Even in historical cases of hyperinflation, such as that involving Brazil from 1980-2000, Erb and Harvey don’t uncover evidence that gold successfully hedged inflation historically, actually showing in the Brazilian case the real rate of return on gold ownership to be negative over that period. You wouldn’t have seen as much erosion of your wealth if you had been in gold instead of the Brazilian real by the end of that time period, but you wouldn’t have escaped unscathed either.
The authors further compare 10 year gold returns (nominal and real) against the 10-year CPI inflation rate, resulting in no real relationship and signifying that when 10 years is considered the long-term investment horizon (as opposed to, say, 30 years), gold does not effectively act as a long-term hedge against inflation either; they review the mean reversion of the price of gold; they compare US nominal disposable personal income against per capita nominal disposable personal income expressed in ounces of gold; they look at military pay in ounces of gold over time; and they investigate yet other things, seemingly trying to exhaust through whatever means possible any way of testing whether gold serves as a reasonable inflation hedge. More or less they come back with little to no evidence that gold is an effective hedge whatsoever against any type of inflation.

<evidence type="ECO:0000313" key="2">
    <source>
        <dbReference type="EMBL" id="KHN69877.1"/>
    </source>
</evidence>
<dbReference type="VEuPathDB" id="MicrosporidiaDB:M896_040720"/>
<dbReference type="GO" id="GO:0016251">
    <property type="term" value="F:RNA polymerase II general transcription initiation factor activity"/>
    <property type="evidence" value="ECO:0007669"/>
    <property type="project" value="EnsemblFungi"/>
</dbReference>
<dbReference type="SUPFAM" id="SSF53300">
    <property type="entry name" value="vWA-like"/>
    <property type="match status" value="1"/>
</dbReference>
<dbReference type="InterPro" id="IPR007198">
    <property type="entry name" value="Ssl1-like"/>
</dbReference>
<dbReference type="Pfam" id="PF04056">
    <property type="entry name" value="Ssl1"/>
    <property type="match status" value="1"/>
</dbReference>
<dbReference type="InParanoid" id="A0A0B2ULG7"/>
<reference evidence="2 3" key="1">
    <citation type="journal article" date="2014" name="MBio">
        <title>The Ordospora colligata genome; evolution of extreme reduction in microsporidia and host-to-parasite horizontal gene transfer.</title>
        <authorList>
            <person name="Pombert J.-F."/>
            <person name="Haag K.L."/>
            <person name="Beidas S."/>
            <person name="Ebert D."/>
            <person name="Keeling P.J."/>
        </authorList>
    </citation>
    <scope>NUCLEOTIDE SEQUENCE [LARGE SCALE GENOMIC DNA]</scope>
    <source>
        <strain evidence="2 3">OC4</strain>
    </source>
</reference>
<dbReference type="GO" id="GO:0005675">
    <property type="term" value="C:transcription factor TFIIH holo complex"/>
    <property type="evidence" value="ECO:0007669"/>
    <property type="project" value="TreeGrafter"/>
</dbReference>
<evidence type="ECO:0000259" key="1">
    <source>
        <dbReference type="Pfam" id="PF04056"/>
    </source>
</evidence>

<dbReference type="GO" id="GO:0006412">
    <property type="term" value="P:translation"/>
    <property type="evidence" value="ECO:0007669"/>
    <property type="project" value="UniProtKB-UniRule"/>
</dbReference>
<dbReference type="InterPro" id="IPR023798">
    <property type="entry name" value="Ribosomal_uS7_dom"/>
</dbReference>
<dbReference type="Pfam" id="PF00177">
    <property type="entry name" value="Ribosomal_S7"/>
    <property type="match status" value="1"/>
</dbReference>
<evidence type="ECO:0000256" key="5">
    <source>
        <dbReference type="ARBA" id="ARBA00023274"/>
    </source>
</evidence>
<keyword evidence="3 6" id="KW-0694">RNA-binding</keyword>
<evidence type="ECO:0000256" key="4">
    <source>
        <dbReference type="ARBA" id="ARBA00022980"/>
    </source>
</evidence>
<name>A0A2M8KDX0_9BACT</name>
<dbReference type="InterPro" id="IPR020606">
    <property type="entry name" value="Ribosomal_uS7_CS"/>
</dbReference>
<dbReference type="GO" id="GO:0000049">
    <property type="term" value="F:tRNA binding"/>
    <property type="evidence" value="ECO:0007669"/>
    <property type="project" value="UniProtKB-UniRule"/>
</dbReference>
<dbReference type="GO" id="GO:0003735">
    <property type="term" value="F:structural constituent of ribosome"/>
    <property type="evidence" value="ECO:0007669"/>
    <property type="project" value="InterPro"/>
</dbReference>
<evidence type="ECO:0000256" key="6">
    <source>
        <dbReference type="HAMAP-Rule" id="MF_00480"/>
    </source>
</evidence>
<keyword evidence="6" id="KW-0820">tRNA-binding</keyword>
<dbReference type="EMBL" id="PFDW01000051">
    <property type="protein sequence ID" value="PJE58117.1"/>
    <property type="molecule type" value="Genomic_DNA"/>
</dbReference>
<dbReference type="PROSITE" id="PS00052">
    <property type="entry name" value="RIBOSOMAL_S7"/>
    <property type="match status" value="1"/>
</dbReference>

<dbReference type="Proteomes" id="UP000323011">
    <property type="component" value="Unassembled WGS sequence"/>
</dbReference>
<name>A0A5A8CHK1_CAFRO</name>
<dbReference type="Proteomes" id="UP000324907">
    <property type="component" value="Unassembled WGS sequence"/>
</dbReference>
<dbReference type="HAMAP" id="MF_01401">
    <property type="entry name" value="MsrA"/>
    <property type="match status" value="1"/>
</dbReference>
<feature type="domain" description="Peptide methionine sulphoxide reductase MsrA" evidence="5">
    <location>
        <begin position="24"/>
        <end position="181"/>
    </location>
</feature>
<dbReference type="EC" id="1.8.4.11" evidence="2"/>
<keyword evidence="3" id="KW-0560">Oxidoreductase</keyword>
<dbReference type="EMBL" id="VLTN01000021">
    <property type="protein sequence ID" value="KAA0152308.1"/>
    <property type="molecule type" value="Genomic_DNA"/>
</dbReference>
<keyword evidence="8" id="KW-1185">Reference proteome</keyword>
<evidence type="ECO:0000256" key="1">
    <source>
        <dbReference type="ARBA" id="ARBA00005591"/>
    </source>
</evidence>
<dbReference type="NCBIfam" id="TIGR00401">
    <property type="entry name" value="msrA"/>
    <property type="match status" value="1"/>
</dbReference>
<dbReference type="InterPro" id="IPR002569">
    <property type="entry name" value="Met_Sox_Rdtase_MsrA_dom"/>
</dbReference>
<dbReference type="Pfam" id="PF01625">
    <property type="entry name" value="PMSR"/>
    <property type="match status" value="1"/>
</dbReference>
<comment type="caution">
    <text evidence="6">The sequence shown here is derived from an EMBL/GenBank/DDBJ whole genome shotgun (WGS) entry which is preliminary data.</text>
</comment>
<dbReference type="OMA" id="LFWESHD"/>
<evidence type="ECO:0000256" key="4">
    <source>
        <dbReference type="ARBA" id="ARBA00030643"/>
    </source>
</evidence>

An additional and rather interesting way to look at the interaction between inflation and the price of gold is to treat inflation as just another asset and see how well-indexed percentage changes in the price of gold are to percentage changes in the inflation rate. For instance, if the inflation rate has a positive 100% change, does gold? Here, for a perfect hedge, we would expect to see a 1-for-1 change, or a ratio of 1. Well, forget about a 1-for-1 change, gold does a poor job indeed of even moving in the same general direction as inflation, as revealed by the next chart for 1976-2014. Observe how the average value (green line) falls below zero and how many data points clump around zero, implying that the yellow metal is likely to move in the opposite direction of inflation or unlikely to respond at all, respectively.
In the end, you may choose to hold gold for any reason, perhaps because its performance often correlates poorly with the performance of other asset classes such as equities and bonds and this is appealing for those wishing to form a well-balanced portfolio. But forget about hedging inflation. There are better ways to address that risk. The argument that the yellow metal will consistently do the trick is fools’ gold.